ProKidney announces new vice president of clinical development

1104

ProKidney, a late clinical-stage cellular therapeutics company focused on chronic kidney disease (CKD), has announced the appointment of Bruce Culleton as executive vice president of clinical development and commercialisation. Culleton, who will report to CEO Tim Bertram, joins ProKidney after more than two decades in industry and academia with a primary focus on kidney health.

Bertram said: “I am thrilled to welcome Bruce to the ProKidney team. His extensive experience in the identification and management of CKD and development of novel solutions for CKD patients will be invaluable as we continue advancing the development of React toward a potential commercial launch. I look forward to working closely with Bruce to optimally position each of our ongoing clinical studies for successful outcomes and preparing for ProKidney’s anticipated shift to a commercial organisation.”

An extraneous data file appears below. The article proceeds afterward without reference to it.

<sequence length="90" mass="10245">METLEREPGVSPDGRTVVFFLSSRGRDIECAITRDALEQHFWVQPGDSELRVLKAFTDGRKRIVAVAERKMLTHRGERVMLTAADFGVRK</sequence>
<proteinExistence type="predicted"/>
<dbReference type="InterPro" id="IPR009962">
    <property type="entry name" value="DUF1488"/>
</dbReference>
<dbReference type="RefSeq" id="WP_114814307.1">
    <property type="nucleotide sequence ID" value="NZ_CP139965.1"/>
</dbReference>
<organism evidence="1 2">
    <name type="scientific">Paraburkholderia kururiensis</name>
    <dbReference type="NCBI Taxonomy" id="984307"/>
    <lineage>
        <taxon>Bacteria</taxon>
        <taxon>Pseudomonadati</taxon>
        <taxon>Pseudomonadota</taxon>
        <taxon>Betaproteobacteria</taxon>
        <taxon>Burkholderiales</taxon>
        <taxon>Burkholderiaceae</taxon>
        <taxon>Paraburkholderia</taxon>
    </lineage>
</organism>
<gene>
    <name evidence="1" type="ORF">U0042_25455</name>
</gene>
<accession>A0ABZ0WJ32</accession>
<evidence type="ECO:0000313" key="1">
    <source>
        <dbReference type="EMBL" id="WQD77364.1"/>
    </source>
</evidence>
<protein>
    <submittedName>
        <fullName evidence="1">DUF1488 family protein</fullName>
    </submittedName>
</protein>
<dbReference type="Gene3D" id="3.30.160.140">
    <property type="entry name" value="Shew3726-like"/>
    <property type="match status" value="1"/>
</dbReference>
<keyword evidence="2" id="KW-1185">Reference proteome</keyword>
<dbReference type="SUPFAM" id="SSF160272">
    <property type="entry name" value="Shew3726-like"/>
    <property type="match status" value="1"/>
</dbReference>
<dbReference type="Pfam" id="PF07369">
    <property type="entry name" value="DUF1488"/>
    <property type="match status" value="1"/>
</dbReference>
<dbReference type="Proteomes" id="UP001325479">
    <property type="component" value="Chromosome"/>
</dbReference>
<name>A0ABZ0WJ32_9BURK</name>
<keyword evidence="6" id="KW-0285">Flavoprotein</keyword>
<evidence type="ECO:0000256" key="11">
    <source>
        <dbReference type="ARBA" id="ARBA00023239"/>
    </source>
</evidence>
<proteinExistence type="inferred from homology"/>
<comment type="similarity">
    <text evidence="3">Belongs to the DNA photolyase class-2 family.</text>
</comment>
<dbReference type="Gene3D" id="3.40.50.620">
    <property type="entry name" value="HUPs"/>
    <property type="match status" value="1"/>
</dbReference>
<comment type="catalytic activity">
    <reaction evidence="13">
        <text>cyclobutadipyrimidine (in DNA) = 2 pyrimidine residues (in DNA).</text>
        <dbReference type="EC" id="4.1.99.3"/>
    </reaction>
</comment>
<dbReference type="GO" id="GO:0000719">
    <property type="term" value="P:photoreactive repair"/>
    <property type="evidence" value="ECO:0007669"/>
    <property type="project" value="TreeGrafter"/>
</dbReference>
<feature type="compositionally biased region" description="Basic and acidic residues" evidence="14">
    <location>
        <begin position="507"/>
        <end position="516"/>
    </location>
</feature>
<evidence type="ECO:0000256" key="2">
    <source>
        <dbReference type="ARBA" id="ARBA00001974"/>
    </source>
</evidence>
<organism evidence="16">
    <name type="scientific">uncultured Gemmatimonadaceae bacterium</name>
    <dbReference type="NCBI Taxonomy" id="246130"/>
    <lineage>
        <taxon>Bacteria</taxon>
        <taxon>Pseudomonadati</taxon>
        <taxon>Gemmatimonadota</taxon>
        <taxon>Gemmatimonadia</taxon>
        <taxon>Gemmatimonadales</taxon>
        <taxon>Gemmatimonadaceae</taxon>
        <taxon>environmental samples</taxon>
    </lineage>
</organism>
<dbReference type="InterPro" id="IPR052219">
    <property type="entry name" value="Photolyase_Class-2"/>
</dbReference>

A press release outlines that Culleton joins ProKidney from CVS Kidney Care, a wholly owned subsidiary of CVS Health, where he was most recently vice president and general manager. Previously, he served as vice president and chief medical officer at CVS Kidney Care. Before joining CVS Health, he was vice president, global clinical development and worldwide vice president, Medical Affairs, Medication and Procedural Solutions at Becton Dickinson (BD); and previously vice president, Renal Therapeutic Area at Baxter Healthcare. Prior to beginning his industry career in 2007, Culleton was a clinical associate professor in the Department of Medicine at the University of Calgary (Calgary, Canada).

Culleton himself added: “With Phase 3 clinical development well underway and initial interim data expected in late 2024, ProKidney is rapidly approaching an important inflection point. I am excited to work with Tim and the rest of the team as we continue advancing our mission of improving the lives of patients with CKD.”

LEAVE A REPLY

Please enter your comment!
Please enter your name here